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CAS explained in a statement on Monday that it had dismissed his appeal against a decision taken by FIFA’s electoral committee on Oct. 28 during which his candidacy was refused.
Under the organisation’s electoral rules, Nakhid needed written backing from five national football associations to be eligible for the Feb. 26 election that will decide who replaces outgoing president Sepp Blatter.
The Trinidadian was barred from registering by FIFA’s electoral committee because one association had signed letters of support for Nakhid and a rival candidate.
Nakhid sought in his appeal the annulment of the decision and an order that his candidacy be reinstated.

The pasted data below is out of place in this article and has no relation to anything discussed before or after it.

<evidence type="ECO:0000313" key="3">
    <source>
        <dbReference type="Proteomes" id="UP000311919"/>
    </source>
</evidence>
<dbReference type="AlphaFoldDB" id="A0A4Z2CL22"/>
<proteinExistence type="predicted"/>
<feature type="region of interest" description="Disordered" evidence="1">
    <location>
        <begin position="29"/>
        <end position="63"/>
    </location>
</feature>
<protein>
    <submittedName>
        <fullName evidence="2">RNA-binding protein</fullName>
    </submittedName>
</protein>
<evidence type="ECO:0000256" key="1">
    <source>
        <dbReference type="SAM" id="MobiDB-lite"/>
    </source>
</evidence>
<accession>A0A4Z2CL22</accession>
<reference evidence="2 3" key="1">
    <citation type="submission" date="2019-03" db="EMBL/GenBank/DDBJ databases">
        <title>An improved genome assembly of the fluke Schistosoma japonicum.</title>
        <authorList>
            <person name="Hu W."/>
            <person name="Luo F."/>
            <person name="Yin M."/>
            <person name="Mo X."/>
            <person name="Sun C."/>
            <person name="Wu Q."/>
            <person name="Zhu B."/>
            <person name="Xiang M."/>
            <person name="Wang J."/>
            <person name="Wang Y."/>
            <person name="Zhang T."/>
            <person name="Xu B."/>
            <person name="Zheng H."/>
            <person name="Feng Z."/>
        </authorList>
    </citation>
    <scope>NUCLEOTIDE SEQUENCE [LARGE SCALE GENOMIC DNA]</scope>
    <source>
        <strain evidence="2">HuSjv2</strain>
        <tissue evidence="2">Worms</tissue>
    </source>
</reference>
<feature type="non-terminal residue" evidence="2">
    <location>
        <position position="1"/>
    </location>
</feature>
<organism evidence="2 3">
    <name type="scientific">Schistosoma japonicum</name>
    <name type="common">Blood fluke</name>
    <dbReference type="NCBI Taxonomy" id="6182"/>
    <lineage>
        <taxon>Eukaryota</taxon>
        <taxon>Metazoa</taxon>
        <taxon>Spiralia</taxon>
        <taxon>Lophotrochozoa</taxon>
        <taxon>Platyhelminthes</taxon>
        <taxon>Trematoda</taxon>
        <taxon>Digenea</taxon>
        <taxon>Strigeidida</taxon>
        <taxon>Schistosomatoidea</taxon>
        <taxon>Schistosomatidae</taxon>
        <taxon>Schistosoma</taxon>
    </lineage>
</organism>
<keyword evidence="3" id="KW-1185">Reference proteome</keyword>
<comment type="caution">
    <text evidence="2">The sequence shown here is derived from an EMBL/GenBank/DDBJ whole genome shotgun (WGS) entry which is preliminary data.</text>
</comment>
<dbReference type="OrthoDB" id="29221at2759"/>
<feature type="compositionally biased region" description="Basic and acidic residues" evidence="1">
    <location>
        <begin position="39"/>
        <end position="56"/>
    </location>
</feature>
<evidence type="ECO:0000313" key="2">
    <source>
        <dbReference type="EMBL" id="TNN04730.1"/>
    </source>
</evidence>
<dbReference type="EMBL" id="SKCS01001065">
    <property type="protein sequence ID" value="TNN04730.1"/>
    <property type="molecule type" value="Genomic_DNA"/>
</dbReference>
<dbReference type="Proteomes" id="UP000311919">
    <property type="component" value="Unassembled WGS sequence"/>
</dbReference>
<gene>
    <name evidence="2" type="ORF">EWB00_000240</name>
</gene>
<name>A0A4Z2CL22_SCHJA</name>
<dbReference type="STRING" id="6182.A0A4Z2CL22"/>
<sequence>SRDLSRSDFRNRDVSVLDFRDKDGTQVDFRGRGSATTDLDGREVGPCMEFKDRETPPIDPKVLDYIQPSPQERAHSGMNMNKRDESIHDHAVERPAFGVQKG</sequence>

Last month FIFA’s electoral committee said five candidates had passed integrity checks and were approved for the election.
The five were Prince Ali Bin Al Hussein of Jordan, Asian Football Confederation president Sheikh Salman Bin Ebrahim Al Khalifa of Bahrain, former FIFA official Jerome Champagne of France, UEFA general secretary Gianni Infantino of Switzerland and South African businessman Tokyo Sexwale.
Musa Bility, head of Liberia’s FA, was ruled out after he failed an integrity check.
Nakhid’s bid did not reach the stage of integrity checks and there has been no suggestion of him being involved in wrongdoing.
FIFA is suffering the worst corruption scandal in its 100-plus year history, drawing in top officials and triggering investigations by U.S. and Swiss authorities.